Harvest and Honey

An open-ended love letter, culinarily inspired.

blue corn, blueberry & lime pancakes with sugared pine nuts

3 Comments

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“I realized something else tonight. Something about pancakes.”
“What about them?”
“We both got so obsessed with that first pancake being thrown away that we forgot something really important,” Max explained. “That first pancake tastes just as good as all the other ones. It’s not its fault that it was first in line and the pan wasn’t hot enough so it got a bit lumpy and misshapen … and when you’re really famished, that first pancake tastes better than all the ones that comes after it.” – Sarra Manning, You Don’t Have to Say You Love Me

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Have you ever counted the rings on a pancake? Like checking a tree to see how many years it has stood the test of time, I am here to say that you can also do the same with a pancake. With my pancakes you can, at least. This is something I figured out when I was 14 years old and just beginning to come into my own as a proficient pancake maker. For several months during my 8th grade year, I came home from school and made myself a batch of pancakes.  Not even bothering to stop and measure quantities, I would dump a heap of instant pancake mix in a small glass bowl and hold it under the stream of running tap water, eyeballing it until it looked just right. Boy did I ever feel like a pro when I did this.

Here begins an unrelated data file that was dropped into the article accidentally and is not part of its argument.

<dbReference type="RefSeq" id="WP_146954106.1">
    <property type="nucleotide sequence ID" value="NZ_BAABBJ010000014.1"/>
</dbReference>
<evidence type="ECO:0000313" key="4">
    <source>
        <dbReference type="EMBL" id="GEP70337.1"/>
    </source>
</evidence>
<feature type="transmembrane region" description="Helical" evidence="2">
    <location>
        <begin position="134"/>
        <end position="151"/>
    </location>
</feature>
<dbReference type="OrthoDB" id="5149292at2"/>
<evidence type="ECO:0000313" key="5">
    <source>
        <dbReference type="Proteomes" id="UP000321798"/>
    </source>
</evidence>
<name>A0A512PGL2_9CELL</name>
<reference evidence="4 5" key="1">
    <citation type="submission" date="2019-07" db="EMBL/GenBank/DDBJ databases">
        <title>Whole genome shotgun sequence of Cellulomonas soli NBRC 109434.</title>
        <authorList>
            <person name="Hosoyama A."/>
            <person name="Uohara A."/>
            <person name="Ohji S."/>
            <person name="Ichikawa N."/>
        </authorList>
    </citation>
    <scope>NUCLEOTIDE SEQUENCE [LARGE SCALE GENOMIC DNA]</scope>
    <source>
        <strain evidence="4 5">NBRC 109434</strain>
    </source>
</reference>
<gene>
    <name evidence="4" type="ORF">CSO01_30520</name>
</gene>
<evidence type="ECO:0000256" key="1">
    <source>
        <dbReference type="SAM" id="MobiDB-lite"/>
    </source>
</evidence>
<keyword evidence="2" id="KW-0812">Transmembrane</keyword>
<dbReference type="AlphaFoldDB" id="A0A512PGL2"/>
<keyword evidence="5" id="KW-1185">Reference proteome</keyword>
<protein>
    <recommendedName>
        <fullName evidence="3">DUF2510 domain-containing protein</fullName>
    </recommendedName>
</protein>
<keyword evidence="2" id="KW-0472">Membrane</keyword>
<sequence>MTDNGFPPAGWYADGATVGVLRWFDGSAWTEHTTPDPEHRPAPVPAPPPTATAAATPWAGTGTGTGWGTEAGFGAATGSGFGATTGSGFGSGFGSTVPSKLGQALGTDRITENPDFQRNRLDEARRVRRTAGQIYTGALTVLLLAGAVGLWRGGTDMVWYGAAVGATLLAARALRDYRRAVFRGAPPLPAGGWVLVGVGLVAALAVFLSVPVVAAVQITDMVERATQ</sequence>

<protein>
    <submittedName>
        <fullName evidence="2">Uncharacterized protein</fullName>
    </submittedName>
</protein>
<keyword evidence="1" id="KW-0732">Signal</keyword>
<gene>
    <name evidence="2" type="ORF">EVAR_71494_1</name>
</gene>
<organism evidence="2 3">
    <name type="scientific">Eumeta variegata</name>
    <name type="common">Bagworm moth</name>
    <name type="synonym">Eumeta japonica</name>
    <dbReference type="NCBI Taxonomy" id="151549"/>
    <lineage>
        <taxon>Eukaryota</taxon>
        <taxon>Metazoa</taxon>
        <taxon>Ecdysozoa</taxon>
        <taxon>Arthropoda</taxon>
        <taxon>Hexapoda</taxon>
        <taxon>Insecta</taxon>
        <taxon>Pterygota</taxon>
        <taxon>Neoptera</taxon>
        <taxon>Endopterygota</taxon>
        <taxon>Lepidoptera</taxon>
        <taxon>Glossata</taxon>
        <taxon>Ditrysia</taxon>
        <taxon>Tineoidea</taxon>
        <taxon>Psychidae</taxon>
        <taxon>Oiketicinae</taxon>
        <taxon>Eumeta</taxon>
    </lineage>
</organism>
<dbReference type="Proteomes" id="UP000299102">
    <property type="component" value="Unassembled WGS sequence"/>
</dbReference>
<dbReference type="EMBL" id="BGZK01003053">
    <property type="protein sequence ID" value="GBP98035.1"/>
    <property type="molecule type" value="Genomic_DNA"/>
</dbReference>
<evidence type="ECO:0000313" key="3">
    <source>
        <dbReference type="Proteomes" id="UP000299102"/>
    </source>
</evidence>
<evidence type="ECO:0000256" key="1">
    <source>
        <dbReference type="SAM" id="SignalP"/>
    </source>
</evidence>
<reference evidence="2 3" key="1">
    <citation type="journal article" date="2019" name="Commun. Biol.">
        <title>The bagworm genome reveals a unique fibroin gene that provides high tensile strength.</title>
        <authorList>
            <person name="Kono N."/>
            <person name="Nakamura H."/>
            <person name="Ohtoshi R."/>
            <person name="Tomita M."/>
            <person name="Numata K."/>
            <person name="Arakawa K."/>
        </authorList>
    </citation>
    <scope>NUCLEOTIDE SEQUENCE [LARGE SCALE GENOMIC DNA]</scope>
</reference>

Measuring cups? Who needs ’em? Not me that’s for sure, I’d think to myself, ego inflating with every perfectly proportioned batch of batter. I’d fill the skillet with oil and basically fry the pancakes until the edges were extra tasty crispy and the whole of them were deeply golden brown. A cascade of sweet strawberry syrup on top of my little individually portioned short stack and I was in pancake heaven. The fact that you can devour fried pancakes that are swimming in sugary syrup every single day as just a little “snack” is a true testament to the metabolic powers of youth. As for the rings on my pancakes, I’ll get to those in a second … IMG_1659IMG_1677

One of life’s most reliable occurrences, ranking right up there with the sun rising and setting each day, is the unreliability of the “first pancake.” No matter what you do to mitigate the problem, to prepare for the worst, you will inevitably wind up with a lumpy, misshapen, amoeba-like creature that will probably cause you to question whether or not you should even continue with the remainder of the pancake batter at all.

“Maybe I should just chuck it all and head to Denny’s instead?” you think to yourself, staring at the sink drain and trying to avoid the temptation to dump all of the batter straight down into its infinite blackness.